30/09/2009 14:08 BST | Updated 22/05/2015 10:12 BST

Teenagers Banned From Wearing Hoodies

Flickr user: psd What teenagers wear can often be a source of bemusement and sometimes conflict. Now two schools have gone so far as to ban hoodies.

Hooded sweatshirts are deemed unsuitable because they are perfect for secretly texting your friends from the comfort of your class.

Two schools in Kansas have come up with the ban in a bid to stop this. Apparently these children can text in secret with their hands in the pockets of their hooded sweatshirts.

Children and mobile phones seem to be the source of quite a few problems -- perhaps all under 16s should be banned from having them.They have their phones set to vibrate and since they've memorised the keyboard, it's easy to reply. But one thing struck me about this scenario -- don't they have to take the phone out of their pockets to read the message?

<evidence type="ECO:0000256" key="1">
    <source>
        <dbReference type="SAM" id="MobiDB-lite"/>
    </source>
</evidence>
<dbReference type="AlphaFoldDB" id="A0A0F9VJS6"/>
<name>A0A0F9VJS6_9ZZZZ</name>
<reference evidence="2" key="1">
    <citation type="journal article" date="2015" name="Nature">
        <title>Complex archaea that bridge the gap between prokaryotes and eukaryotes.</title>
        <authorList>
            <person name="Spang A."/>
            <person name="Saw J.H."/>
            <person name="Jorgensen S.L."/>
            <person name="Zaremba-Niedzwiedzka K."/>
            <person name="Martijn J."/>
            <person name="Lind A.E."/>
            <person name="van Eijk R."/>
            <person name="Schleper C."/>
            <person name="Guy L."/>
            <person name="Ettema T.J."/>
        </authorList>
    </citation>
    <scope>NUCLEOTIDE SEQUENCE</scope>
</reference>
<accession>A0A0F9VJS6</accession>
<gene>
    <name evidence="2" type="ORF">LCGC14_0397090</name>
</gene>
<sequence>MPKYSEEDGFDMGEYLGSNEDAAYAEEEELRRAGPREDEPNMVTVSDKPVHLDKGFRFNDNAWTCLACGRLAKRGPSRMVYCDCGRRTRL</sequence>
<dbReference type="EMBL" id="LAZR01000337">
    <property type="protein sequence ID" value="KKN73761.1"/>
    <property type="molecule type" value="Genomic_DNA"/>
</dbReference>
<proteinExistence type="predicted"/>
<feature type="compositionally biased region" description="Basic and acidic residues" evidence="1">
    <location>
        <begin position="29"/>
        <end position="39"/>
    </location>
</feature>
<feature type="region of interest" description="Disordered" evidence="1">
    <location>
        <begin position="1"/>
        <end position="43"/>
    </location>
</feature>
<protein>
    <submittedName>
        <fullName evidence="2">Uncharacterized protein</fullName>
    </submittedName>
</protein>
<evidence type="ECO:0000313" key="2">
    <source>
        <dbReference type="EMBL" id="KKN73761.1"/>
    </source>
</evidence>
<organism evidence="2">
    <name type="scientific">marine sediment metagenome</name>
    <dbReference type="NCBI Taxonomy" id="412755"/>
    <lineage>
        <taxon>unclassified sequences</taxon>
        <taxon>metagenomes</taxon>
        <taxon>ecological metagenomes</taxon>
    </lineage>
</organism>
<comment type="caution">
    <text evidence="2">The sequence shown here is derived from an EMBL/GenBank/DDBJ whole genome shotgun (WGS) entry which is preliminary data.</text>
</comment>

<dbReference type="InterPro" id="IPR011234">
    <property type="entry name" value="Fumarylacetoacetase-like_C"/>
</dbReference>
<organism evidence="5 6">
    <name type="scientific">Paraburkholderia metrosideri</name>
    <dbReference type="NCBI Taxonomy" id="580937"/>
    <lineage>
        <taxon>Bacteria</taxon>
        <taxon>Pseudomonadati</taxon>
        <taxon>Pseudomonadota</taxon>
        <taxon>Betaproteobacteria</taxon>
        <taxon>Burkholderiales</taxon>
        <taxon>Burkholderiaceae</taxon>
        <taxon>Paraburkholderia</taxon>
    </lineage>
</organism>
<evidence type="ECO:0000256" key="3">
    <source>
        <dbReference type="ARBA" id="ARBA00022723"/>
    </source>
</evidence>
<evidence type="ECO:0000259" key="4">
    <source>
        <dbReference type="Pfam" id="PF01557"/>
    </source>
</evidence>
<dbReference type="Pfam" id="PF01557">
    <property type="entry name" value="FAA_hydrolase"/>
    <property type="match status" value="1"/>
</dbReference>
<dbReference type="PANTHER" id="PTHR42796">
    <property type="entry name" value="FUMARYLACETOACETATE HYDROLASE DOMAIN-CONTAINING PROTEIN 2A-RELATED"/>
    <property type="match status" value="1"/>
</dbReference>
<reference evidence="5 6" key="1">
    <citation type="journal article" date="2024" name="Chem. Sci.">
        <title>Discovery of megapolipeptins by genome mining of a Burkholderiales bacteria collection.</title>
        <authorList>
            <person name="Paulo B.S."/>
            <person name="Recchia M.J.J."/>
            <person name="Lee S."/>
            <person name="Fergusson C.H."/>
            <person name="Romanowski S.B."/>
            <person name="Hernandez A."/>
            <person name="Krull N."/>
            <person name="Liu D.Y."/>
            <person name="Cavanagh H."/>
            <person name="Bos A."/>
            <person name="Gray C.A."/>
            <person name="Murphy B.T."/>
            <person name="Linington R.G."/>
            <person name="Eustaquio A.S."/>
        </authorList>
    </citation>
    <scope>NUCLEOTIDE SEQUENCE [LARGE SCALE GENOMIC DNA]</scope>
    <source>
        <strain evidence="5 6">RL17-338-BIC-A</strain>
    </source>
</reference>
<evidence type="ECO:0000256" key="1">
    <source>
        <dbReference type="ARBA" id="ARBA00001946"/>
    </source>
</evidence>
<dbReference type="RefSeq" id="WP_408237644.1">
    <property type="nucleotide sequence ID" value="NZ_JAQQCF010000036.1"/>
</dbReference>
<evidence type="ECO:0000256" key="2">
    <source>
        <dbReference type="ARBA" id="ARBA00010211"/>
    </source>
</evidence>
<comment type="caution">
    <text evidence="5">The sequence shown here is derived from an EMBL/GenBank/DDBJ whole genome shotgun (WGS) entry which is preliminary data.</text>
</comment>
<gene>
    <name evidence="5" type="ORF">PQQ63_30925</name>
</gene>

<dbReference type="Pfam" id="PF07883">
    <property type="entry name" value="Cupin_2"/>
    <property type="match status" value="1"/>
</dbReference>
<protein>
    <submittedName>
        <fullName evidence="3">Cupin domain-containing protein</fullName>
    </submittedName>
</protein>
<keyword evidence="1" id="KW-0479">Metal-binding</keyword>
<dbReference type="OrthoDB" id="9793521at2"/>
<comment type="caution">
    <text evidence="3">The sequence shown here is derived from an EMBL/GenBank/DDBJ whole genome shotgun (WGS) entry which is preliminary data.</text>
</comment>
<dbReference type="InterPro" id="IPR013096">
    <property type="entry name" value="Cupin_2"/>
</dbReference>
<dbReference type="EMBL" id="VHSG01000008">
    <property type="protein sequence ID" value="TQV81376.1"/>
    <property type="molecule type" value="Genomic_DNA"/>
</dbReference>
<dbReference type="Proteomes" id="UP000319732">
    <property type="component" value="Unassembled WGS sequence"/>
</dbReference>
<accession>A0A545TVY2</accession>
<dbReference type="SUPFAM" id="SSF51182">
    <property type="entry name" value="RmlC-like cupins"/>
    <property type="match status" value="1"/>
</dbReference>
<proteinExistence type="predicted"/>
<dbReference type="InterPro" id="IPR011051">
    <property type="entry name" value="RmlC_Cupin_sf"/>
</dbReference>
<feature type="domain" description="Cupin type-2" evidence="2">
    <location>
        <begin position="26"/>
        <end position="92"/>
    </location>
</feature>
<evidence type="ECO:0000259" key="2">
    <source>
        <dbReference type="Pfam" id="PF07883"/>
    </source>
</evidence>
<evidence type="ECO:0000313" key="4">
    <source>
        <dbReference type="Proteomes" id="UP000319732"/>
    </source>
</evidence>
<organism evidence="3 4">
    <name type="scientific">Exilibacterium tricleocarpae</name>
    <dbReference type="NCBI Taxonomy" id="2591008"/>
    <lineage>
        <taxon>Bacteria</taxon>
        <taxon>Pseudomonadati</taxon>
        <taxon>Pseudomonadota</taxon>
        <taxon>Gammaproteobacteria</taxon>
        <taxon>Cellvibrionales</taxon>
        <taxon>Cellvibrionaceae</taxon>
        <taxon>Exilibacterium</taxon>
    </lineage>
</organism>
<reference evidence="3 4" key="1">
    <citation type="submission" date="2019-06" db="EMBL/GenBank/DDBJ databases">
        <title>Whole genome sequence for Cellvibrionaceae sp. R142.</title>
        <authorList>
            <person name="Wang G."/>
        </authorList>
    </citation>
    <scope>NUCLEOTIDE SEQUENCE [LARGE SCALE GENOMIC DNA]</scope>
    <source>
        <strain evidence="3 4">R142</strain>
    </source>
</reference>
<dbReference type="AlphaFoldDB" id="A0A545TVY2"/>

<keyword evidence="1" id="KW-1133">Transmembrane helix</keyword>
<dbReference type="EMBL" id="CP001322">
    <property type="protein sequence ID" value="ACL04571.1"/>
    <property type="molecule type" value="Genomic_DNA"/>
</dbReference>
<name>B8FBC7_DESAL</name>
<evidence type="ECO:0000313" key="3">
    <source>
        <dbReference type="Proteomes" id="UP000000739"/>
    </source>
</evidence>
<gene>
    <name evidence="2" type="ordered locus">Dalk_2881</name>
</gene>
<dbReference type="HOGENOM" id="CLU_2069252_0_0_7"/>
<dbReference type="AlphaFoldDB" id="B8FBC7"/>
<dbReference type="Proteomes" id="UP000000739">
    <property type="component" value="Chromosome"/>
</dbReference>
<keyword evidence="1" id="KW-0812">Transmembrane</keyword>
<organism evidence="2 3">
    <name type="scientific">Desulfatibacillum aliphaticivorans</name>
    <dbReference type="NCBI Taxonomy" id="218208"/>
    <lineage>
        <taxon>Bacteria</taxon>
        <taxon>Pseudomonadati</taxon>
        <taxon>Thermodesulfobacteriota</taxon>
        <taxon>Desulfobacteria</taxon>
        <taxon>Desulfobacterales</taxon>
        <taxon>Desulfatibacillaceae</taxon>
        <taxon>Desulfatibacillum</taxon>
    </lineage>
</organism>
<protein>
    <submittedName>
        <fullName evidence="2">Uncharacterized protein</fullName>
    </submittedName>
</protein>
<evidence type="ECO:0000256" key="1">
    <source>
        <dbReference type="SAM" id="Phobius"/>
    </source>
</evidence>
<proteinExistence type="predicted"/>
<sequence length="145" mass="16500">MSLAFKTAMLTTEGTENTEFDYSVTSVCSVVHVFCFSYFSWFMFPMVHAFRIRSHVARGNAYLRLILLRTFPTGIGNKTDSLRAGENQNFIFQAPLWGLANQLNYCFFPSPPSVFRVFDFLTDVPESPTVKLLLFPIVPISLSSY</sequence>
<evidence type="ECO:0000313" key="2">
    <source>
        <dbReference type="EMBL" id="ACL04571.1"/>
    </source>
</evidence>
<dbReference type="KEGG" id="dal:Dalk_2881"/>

Perhaps they can do this so quickly and surreptitiously the teacher doesn't spot them. And although mobile phones are banned, I guess the temptation to sneak them in and carry on that all important conversation is just too much.

One school in the district does allow sweatshirts with front pockets, as long as they are sewn up. I'm wondering if this is just a bit over the top.

Eyewitness News 12 in Kansas was told by one parent "I think it's kind of stupid, but you've got to keep the distractions out of school."

What do the pupils themselves think of the ban? Sixth grader Kayleigh Clement, told Eyewitnes News: "Kids shouldn't be that stupid to text during school."

These aren't the first schools to ban hoodies. In 2007 Lincoln Middle School in Meriden, Conn., stopped pupils wearing them because it was thought they would hide headphones under the hoods and listen to music in class.

Part of me, novice mother of a teenager that I am, thinks this is all so unnecessary. Whatever happened to trust? Teenagers deserve respect and if they are treated in a more adult way perhaps they will respond in kind.

But then, I'm not a teacher facing a class of 30 teens. Thank goodness. And while some might abide by the rules, there will always be the minority that don't and as a teacher you have to ensure everyone, even those who don't want to learn, have the best opportunity to do so.

Do you think this ban is over the top? Or do you think teenagers should be treated with a heavy hand, particularly in school?

Source (Parentdish)